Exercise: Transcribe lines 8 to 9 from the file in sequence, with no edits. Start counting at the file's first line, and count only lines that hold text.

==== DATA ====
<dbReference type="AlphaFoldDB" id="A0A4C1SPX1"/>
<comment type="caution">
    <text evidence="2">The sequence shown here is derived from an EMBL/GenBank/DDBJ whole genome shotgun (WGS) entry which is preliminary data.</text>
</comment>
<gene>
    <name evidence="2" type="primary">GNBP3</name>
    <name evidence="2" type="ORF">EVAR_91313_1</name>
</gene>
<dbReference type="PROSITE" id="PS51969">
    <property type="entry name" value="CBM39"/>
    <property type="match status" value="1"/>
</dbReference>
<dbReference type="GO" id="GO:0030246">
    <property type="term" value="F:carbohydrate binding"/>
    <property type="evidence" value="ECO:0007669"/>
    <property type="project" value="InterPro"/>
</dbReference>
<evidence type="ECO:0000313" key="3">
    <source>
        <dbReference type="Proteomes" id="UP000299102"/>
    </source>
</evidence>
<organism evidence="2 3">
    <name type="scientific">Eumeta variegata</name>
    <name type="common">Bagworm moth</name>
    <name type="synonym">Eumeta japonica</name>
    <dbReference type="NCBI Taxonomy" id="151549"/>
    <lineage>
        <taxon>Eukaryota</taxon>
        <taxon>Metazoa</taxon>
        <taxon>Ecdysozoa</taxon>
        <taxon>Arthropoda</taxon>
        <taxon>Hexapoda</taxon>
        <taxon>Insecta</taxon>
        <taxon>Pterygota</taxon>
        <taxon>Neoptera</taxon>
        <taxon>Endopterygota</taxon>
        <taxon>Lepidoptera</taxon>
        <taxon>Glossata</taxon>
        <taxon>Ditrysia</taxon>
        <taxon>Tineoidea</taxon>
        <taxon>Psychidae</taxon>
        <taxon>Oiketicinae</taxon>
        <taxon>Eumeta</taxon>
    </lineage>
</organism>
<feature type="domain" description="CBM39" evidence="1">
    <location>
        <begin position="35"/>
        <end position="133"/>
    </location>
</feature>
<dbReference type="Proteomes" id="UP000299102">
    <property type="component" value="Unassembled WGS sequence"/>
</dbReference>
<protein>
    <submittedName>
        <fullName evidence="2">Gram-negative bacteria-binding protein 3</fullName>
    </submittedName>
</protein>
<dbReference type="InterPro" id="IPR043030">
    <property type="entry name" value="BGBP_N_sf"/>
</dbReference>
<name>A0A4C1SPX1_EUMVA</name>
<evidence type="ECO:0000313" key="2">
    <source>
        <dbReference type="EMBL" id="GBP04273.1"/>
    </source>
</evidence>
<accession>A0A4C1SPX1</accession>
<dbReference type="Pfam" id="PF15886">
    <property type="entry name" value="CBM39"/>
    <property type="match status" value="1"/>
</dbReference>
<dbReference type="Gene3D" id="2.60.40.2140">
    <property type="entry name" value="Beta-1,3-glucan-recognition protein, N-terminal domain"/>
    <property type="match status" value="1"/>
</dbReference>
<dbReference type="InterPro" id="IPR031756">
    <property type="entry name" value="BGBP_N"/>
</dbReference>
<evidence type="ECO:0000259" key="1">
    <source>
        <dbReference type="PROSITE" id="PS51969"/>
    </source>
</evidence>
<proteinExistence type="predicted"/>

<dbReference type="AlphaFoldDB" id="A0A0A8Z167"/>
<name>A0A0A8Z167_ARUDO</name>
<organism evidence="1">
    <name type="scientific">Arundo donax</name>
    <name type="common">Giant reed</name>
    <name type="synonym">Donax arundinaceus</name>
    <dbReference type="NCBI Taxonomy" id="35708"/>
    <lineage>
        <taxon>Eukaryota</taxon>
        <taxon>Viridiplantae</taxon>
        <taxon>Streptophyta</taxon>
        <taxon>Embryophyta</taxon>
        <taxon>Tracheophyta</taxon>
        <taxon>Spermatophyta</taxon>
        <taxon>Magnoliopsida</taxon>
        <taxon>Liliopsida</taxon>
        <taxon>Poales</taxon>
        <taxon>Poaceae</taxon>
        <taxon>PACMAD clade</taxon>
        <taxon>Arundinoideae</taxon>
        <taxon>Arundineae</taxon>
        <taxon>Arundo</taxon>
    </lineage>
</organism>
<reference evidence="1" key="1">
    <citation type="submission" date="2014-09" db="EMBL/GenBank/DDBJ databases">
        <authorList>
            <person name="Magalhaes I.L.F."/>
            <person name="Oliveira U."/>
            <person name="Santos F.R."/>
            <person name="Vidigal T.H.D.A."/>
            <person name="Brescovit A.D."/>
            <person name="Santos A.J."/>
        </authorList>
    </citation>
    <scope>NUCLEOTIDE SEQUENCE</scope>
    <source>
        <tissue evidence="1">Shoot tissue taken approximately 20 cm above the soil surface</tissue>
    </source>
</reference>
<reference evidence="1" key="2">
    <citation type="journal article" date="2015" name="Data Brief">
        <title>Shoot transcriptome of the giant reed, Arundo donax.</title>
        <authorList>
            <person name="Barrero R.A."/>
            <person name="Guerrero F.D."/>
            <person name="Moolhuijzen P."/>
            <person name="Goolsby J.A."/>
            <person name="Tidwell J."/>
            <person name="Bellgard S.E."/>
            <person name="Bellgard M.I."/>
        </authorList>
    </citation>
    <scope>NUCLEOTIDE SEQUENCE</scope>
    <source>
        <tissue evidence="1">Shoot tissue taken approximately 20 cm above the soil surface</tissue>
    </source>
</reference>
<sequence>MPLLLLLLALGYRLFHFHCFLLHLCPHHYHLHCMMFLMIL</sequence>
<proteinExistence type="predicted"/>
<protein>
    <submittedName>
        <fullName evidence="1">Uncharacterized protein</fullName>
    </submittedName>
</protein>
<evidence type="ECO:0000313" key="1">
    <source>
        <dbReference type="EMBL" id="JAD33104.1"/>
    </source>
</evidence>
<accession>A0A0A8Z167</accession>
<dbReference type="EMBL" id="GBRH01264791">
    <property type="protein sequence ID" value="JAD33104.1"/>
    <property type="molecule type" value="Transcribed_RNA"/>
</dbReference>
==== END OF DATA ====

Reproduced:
</gene>
<dbReference type="PROSITE" id="PS51969">